[In 1958, Dorothy's husband, Charles, was murdered by a hitch hiker while on a trip through Arizona, returning from Indiana.  Although a suspect was identified and his name known, he has never been located, and the case has not been solved.  Thus, this early tragedy has never been fully laid to rest.  Dorothy has not remarried.  She lives with her sister, Fontella Kirk.]

 

It can be argued that CAROLE  DUTTON is a controller to the point of being abusive:  A compulsive talker (high monthly telephone bills), a compulsive letter writer (pages upon pages of mundane details in a barrage of many-paged letters), one who (as her daughter, Pam, stated to Dorothy Dutton) "likes to collect people" (and, as her letters indicate with at least three teenagers she "helped" (long before “helping” Amelia), abandoned them with good riddance comments when they had served their purpose). 

 

    Her many letters portray a martyr whose destiny is to show the way for those lost souls in need of her direction.  “He's  getting a good dose of Family Values here," in describing  a "disruptive" foster child she took in for 6 months.

 

Denying Amelia speech and physical therapy and keeping her isolated  served two purposes: Carole's pathological need to control a fiercely independent, self-assured, well educated individual; and it assured Carole of her victim's silence and dependence.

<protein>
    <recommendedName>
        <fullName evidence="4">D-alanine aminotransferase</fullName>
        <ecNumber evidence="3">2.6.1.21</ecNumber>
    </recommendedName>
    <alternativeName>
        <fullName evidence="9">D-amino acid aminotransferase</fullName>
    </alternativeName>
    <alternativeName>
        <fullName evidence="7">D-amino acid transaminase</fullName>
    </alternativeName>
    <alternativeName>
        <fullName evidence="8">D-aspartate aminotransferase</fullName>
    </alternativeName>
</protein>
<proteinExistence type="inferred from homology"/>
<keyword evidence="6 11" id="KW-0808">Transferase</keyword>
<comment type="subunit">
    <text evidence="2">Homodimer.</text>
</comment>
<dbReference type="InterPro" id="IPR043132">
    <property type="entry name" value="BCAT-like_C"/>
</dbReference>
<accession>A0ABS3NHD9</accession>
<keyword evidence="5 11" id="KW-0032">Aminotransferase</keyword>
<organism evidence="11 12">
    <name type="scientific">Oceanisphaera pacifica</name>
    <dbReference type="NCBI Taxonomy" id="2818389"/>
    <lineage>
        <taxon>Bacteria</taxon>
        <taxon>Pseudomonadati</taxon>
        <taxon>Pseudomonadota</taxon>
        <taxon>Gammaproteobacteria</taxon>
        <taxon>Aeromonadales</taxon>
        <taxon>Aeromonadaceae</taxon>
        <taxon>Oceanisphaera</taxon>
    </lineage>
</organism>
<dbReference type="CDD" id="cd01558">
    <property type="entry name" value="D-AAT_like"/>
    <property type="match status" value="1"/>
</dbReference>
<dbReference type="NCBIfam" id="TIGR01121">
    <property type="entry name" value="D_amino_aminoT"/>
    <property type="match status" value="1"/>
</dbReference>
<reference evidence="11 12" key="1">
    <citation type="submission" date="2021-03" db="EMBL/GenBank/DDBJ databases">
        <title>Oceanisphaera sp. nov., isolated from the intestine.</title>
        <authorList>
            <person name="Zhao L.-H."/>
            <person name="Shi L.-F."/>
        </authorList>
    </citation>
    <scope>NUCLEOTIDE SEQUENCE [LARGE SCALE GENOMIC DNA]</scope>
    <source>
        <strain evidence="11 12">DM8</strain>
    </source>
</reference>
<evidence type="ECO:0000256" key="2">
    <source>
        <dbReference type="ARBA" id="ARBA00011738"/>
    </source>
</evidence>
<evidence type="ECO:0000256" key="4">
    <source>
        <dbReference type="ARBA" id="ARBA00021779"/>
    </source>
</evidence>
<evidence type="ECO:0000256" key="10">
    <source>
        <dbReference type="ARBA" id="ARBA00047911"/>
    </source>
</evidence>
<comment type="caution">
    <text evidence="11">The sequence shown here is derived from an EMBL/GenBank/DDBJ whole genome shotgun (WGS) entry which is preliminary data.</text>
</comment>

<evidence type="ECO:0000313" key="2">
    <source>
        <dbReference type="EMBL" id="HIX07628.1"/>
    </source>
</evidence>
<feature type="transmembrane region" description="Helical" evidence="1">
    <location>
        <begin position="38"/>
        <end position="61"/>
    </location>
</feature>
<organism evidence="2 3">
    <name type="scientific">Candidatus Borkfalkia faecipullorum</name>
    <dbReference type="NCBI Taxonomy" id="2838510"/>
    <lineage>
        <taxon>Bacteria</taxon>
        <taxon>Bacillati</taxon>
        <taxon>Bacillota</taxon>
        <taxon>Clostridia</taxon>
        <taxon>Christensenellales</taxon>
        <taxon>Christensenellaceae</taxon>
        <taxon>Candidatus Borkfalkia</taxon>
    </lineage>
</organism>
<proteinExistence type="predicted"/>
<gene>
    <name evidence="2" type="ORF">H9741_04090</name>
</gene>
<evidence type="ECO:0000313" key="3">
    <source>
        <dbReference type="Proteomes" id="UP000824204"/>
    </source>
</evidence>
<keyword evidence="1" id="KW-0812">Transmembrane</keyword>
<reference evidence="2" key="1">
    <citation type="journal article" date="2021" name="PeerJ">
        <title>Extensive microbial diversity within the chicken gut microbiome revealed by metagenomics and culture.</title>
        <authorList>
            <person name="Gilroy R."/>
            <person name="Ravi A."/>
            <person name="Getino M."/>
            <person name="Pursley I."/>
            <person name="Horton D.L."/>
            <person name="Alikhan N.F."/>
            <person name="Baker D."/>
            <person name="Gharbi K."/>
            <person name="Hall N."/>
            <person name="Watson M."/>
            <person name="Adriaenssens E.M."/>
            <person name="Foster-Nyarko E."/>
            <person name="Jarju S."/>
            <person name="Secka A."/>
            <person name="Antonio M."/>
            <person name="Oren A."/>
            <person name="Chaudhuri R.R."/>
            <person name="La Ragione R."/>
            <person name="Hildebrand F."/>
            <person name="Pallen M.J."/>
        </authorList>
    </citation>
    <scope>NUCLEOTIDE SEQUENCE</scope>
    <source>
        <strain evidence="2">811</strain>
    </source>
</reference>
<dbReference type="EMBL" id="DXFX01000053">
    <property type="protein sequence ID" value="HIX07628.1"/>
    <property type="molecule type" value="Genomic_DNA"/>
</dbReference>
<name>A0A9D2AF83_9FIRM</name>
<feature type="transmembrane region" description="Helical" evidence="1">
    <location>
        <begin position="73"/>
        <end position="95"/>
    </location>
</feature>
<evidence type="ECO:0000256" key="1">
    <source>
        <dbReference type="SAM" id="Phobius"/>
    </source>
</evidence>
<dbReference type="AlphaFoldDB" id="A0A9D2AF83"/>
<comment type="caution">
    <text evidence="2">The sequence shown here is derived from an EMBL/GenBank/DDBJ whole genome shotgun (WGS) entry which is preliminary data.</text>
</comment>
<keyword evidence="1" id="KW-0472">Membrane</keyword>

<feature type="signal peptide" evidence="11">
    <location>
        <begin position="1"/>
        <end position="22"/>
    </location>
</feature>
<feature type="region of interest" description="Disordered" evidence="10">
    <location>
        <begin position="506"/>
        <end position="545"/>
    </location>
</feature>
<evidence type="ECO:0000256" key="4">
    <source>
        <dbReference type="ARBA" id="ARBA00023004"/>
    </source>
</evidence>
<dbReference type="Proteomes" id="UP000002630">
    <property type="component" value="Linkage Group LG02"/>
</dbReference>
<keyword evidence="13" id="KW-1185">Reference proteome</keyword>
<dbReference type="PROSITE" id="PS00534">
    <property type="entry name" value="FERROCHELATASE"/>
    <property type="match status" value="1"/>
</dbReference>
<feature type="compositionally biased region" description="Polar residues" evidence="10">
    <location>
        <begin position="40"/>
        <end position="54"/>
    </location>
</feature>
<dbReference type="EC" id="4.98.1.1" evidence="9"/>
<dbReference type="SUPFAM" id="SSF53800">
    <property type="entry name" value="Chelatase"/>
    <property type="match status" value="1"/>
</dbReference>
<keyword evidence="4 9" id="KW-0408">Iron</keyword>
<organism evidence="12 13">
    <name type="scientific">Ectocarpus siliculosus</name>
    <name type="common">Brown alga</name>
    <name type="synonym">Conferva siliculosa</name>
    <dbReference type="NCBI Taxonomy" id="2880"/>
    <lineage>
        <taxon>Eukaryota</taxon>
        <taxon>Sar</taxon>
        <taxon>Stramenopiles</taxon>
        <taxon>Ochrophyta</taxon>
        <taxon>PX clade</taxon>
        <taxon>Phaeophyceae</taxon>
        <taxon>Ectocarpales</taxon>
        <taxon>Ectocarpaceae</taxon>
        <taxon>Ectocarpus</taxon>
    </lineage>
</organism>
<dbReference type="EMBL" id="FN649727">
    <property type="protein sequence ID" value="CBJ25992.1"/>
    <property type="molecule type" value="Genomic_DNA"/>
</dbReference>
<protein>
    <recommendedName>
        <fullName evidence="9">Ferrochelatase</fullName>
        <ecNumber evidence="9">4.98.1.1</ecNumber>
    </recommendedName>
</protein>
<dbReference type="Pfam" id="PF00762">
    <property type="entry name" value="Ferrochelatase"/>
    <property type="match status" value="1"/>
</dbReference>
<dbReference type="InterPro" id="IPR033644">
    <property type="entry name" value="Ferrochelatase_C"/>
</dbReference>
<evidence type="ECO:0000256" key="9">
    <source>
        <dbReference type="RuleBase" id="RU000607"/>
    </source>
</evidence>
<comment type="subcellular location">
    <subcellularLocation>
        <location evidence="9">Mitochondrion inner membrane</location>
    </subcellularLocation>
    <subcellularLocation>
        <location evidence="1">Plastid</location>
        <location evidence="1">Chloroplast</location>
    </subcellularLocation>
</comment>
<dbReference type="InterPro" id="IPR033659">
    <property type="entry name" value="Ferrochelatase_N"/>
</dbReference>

Like all who attempt to control, they, in a distorted manner, professes undying love, concern and sacrifice for their subject;  but once the control is irrevocably lost and the subject closes the door on them, they feel "betrayed," and turn to revenge and destruction as a final gesture to complete the control.  The Duttons quest to claim ownership of all of Amelia's remaining assets was not only a final quest to pad their pockets, but also to reaffirm Carole's need to be, in the final analysis, vindicated, superior, and in control of the situation.

 

The challenge to Carole's pathology was enhanced by Amelia's extensive educational and professional accomplishments, and her financial independence (see Prologue).  Carole, not well traveled, had, at best, a high school education (Grassmont Union High School, La Mesa, CA) with little demonstrated interest in reading.  She professes being devoted to her "family and home" and "hooked on" watching The Young & Restless television program.   She shows a self-gratifying life style that is self-justified and in marked contrast to Amelia's deep sense of social responsibility and community involvement (impressively manifested in her 1982 Will).